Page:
Lack of Water Affects Families

Costa Rican Institute of Aqueducts and Sewers (AyA) reported that there has been a significant decline in the availability of potable water for human consumption in the North and Central Pacific.

In several areas of Guanacaste, Tamarindo News found that there has been water rationing for several hours a day to avoid shortages.

Specialists from the National Meteorological Institute reported that they expect the phenomenon of El Niño to worsen by the end of the year and the first quarter of 2015 and is expected to have decreased by mid-2015.

Near the end of July, IMN meteorologists have indicated that, according to records, it appears that this July is, historically, the driest month that the weather station has ever registered in Liberia. The volume of rain this year comes to barely two liters per square meter, when the average has been 155 liters.

As the authorities indicated, the evolution of the rainfall deficit in the area will be assessed and they do say that, if necessary, the measure could be raised to a red alert.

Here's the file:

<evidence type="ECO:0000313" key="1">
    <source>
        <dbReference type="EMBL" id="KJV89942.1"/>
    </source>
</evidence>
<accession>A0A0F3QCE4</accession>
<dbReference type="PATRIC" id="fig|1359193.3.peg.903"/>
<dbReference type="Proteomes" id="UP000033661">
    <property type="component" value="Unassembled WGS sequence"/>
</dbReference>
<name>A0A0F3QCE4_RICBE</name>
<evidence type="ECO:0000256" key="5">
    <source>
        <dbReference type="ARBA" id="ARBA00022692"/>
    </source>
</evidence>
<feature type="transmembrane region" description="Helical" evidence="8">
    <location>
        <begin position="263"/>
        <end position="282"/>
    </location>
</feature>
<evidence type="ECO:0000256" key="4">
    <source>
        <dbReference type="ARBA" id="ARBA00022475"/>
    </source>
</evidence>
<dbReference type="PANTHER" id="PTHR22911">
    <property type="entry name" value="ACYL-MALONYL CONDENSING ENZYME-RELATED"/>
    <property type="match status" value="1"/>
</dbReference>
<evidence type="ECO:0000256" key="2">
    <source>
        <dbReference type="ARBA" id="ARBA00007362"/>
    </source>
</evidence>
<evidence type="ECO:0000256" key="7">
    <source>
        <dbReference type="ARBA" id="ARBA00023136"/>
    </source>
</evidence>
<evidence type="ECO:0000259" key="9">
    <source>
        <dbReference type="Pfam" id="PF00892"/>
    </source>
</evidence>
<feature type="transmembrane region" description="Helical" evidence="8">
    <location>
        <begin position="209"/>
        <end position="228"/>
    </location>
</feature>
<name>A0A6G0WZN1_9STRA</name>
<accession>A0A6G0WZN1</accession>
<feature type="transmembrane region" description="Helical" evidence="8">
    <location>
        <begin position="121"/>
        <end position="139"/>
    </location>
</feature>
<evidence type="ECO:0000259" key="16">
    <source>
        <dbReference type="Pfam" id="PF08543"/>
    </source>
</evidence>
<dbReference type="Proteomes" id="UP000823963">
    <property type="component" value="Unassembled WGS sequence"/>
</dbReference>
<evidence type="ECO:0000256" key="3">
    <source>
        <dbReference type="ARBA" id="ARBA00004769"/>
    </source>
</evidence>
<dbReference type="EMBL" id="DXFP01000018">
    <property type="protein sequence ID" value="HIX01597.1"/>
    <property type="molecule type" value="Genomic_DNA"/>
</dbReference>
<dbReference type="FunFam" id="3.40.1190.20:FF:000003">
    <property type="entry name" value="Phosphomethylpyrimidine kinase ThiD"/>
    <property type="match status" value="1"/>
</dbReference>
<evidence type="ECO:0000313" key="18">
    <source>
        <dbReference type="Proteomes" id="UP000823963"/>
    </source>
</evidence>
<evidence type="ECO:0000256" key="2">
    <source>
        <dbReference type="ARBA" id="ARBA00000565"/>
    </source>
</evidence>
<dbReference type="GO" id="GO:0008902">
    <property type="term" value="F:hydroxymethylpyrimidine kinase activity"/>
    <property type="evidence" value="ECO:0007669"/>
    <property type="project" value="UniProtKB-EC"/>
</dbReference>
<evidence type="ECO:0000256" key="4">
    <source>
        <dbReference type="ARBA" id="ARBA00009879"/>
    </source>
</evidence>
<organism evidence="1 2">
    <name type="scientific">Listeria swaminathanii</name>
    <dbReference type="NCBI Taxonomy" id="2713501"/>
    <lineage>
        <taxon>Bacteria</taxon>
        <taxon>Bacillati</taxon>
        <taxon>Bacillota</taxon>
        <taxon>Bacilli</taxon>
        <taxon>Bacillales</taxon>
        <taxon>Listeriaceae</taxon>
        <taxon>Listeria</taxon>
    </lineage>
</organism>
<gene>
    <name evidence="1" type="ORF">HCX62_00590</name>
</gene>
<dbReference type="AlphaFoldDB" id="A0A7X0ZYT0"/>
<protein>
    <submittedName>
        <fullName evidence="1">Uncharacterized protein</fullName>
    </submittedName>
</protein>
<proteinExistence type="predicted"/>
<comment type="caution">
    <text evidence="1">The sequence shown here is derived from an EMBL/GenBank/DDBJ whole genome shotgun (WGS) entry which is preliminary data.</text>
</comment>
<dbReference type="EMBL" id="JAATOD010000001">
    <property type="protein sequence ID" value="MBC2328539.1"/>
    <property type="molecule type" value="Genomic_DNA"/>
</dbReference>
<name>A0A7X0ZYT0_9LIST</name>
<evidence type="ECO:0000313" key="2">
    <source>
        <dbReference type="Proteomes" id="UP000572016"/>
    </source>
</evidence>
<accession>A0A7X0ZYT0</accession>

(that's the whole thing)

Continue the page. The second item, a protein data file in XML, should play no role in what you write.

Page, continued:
Government Declared Emergency Due to Arsenic in Water

In the act of July 25 in Nicoya, Solis signed another decree declaring a health emergency in the counties of San Carlos, Alajuela, as well as Cañas and Bagaces, Guanacaste, due to water pollution by arsenic, which these communities have suffered for months and where there have been reports of people with kidney ailments.

Tests were made months ago, and the presence of this substance was detected; therefore, orders were made to supply water from other sources to communities, carry out aquifer studies, and build new wells.

The Minister of Health, María Elena López, has indicated that there is a constant monitoring of water sources and that a process is followed to isolate arsenic from water; moreover, she said to be working on solutions that involve institutions like AyA and the Costa Rican Social Security Fund.

Luis Guillermo Solis said that “access to clean water is a basic necessity that this government will ensure to affected populations through rigorous interagency coordination, but especially by being attentive to keeping clear and direct channels of communication between the people and those of us who are responsible to responding with accurate measurements in such a complex issue.”